Our lives have changed drastically with the dawn of the computer age. Over 80% of American homes now have computers, and 55% have web connections. The computer era that we are now living in not only supports education and commerce, it also supports a host of scams, shady business practices, and general badness. All of the bad things that can get on your computer have names that are so new they can’t even be found in most dictionaries. There are Trojans, worms, viruses, spywares, adwares, popups, and more. In general, this “bad stuff” is called “malware” which might be translated as “badware”. You can definitely think of it as badware.
The main thing you can do to prevent malware from contaminating your computer is to never go online without protection. You should purchase an anti-virus package that covers all of the malware. These comprehensive packages can be purchased when you buy your computer, as software, or they can be downloaded. The software usually costs around $50.00 per year, but it will protect you against incredible losses.
What is at risk if you don’t purchase an anti-malware package? The worst thing might be that you put your identity at risk. If you are typing any personal information into online forms, that information is available to the bad guys if spyware gets on your computer. Spyware is like the file sharing software that people use to share music and other files. However, spyware is filesharing that you didn’t sign up for and know nothing about.
Another risk, if you aren’t protected, is from viruses and worms. Viruses and worms are an infectious kind of malware, meaning they get into your computer and then spread to other computers that you are in contact with. An email virus, once it infects your computer, will go ahead and mail itself to all of the contacts in your address books. Viruses are very destructive and can erase your entire hard drive (everything on your computer) in almost no time. The loss of a hard drive can be devastating.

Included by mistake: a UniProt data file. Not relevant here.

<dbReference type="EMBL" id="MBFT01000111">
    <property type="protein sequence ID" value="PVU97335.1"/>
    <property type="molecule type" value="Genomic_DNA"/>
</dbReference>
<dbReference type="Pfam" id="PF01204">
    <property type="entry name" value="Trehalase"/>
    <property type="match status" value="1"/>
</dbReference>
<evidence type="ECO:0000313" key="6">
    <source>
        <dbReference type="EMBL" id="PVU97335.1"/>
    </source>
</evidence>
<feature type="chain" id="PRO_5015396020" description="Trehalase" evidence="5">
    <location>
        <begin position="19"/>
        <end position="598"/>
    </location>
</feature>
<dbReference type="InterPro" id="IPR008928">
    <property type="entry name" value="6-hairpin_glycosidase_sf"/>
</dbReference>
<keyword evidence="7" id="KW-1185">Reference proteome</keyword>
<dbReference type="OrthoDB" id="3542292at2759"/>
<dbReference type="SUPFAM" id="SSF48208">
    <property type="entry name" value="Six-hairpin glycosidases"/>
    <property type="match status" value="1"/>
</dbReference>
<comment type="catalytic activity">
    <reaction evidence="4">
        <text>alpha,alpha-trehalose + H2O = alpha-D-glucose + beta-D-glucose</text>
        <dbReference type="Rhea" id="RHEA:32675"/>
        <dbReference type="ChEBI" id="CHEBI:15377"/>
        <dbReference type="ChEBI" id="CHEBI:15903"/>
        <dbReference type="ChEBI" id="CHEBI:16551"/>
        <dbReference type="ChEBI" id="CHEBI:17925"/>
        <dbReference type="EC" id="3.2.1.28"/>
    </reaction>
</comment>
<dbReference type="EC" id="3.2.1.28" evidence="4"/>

What kind of things put you at risk for malware? There are a number of risk factors. Two things to always avoid involve email attachments and file sharing. The number one way that viruses are spread is through email attachments. Be extremely careful when opening email attachments. Never open any attachment if you don’t know who it came from. This is not foolproof however, because email viruses will be sent from a host computer that has you in “contacts”. Therefore, the virus can come from a trusted friend. One way to avoid getting one of these sneaky viruses is to not open an email attachment that does not have a personal message accompanying it.
File sharing is another high-risk online activity. When you put filesharing software on your computer, you are placing spyware onto your hard drive. Most of the commercially available file sharing software comes with powerful spyware blockers to help you keep the bad guys out of your computer, but once you open that door, it is very hard to keep them out. It is a better idea to never put the file sharing software on, and then you won’t have to worry about who you are sharing your files with.
What can you do if you do get malware on your computer? Even if you are careful, you might still get malware on your computer. If this happens, you will need to try and remove it. There are free removal tools available on the web. Microsoft offers a free removal tool that can be downloaded from Microsoft.com. Another thing that you can try is to go into “Internet options” from the “tools” tag on your menu and delete all of your cookies and all of your temporary files. The problem with malware is that it is often programmed to re-install with every reboot of your computer. If this is the case and you remove it, it will come back next time you log on.
The best way to handle malware is to not get it in the first place.